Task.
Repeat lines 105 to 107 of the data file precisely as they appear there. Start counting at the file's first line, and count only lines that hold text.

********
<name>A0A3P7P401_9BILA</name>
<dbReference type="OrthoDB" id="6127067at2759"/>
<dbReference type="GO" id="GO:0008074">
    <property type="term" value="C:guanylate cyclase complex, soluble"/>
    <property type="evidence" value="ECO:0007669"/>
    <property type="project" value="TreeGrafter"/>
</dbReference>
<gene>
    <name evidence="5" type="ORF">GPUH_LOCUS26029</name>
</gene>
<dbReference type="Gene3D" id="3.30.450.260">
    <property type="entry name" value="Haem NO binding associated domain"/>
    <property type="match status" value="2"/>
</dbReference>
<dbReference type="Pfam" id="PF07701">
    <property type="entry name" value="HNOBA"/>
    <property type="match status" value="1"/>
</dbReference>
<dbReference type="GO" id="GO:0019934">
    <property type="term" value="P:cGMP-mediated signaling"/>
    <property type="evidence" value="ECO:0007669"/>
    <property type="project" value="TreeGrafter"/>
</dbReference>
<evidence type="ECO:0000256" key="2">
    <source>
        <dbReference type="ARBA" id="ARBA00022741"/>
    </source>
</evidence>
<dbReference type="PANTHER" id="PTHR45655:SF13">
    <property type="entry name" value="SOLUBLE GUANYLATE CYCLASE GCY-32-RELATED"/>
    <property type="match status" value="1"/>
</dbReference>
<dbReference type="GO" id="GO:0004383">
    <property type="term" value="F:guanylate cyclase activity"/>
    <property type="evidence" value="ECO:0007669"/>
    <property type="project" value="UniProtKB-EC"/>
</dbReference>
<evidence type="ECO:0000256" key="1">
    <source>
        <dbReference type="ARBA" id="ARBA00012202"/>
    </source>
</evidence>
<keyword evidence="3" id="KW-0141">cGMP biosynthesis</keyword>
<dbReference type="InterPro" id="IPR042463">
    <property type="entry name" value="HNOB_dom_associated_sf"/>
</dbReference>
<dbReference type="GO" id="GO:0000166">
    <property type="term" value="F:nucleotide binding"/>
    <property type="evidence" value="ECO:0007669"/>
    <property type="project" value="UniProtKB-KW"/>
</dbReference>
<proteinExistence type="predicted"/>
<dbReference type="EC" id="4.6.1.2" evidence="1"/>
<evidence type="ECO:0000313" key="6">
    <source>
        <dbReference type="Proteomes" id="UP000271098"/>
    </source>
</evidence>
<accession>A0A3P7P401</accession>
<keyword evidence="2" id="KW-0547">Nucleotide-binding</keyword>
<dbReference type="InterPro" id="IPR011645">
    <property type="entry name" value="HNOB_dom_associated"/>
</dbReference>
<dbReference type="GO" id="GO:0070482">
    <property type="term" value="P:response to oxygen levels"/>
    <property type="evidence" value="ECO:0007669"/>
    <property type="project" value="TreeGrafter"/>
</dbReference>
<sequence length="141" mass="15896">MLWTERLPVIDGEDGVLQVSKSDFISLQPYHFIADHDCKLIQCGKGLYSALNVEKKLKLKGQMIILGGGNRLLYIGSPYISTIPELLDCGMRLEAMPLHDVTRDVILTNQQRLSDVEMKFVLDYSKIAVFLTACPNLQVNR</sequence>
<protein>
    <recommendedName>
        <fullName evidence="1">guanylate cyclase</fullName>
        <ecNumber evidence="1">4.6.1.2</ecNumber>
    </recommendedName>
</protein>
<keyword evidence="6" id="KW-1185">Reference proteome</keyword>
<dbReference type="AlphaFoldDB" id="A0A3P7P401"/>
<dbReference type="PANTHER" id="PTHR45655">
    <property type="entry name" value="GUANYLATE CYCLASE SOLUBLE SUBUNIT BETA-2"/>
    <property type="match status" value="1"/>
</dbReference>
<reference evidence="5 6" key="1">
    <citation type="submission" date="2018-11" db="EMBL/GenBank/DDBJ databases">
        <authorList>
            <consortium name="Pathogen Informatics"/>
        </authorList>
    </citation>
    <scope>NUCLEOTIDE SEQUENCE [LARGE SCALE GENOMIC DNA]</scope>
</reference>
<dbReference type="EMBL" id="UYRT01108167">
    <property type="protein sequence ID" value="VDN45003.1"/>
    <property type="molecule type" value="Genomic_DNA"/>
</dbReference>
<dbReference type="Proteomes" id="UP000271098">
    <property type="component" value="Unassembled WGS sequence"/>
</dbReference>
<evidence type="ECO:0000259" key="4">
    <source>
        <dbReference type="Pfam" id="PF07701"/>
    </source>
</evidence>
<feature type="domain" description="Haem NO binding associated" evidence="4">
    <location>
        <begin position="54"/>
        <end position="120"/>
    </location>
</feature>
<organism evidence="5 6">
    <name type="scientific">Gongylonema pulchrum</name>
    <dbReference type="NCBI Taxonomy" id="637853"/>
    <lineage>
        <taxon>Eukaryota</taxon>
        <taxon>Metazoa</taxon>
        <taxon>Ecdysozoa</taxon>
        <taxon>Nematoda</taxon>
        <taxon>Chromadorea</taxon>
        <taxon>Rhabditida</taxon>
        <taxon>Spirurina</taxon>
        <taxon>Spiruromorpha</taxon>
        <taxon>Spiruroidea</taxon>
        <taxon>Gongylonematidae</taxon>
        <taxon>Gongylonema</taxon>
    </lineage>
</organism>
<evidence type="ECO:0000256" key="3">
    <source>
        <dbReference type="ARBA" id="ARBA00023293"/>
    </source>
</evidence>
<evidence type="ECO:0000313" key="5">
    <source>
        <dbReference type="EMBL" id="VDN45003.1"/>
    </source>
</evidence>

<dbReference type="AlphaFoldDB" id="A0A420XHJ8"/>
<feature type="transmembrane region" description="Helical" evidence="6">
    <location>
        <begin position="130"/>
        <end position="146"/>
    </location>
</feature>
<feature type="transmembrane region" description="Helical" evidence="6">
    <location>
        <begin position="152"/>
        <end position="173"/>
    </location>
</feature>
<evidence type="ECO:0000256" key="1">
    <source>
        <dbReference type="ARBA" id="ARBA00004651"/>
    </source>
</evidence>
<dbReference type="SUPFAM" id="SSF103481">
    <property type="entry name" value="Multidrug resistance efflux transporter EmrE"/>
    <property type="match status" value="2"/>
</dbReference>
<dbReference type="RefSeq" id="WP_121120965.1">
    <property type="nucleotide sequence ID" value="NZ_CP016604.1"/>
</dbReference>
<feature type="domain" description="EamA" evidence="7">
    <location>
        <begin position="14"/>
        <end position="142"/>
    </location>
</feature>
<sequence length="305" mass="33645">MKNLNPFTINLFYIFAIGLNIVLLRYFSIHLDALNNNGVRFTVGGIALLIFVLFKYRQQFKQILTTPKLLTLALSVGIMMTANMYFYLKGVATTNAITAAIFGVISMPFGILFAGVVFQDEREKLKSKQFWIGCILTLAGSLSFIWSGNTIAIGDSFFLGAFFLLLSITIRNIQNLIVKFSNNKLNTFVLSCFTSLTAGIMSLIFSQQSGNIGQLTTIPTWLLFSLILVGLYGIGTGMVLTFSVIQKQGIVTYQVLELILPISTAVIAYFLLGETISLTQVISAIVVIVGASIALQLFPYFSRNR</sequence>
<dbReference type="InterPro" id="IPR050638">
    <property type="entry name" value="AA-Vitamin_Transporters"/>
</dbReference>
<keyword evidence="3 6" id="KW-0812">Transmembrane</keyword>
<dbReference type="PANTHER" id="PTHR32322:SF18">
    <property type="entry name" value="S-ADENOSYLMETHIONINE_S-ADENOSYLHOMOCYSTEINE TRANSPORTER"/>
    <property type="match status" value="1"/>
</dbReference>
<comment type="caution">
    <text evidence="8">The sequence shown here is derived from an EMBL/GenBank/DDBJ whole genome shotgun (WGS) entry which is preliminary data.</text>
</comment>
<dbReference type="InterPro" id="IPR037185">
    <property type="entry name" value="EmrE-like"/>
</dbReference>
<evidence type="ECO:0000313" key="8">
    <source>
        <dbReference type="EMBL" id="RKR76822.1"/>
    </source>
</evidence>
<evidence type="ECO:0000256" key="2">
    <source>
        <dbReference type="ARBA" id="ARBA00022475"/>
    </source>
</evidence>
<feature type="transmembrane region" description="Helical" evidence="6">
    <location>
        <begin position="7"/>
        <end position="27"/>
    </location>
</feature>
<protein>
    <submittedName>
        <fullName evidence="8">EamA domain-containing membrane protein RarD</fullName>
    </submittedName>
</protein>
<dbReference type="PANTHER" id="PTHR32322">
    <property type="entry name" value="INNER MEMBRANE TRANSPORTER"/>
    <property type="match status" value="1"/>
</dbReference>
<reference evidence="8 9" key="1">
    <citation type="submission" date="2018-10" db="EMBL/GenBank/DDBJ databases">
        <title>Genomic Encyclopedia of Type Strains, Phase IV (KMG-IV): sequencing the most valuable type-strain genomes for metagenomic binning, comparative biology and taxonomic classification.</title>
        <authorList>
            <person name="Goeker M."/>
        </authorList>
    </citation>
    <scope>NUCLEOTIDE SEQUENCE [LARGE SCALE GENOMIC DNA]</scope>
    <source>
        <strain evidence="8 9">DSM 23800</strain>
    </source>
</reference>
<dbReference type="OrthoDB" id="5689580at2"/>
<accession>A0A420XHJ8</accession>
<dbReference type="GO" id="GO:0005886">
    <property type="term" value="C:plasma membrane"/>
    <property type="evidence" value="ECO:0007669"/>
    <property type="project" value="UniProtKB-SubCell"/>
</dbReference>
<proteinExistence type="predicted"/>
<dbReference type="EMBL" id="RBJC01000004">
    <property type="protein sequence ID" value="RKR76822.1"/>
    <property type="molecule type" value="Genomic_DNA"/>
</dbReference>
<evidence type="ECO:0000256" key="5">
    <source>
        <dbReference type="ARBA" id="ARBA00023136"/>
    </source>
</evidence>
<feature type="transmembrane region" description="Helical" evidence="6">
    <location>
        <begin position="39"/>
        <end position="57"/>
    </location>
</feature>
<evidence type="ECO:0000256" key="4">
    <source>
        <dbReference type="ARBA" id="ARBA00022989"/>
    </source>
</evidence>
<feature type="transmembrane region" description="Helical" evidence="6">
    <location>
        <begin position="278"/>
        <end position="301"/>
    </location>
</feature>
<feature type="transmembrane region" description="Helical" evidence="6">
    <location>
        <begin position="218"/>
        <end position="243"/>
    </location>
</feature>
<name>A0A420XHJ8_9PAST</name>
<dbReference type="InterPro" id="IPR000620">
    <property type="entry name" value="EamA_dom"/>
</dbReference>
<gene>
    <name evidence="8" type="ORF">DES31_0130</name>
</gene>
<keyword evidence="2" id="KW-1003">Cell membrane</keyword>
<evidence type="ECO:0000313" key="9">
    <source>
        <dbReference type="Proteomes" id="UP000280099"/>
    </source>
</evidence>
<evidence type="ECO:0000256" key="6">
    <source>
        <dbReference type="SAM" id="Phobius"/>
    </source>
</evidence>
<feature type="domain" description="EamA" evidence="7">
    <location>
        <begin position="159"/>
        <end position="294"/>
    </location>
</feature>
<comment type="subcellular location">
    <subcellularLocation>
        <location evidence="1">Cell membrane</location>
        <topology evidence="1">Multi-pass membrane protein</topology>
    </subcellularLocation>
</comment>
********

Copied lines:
        <end position="120"/>
    </location>
</feature>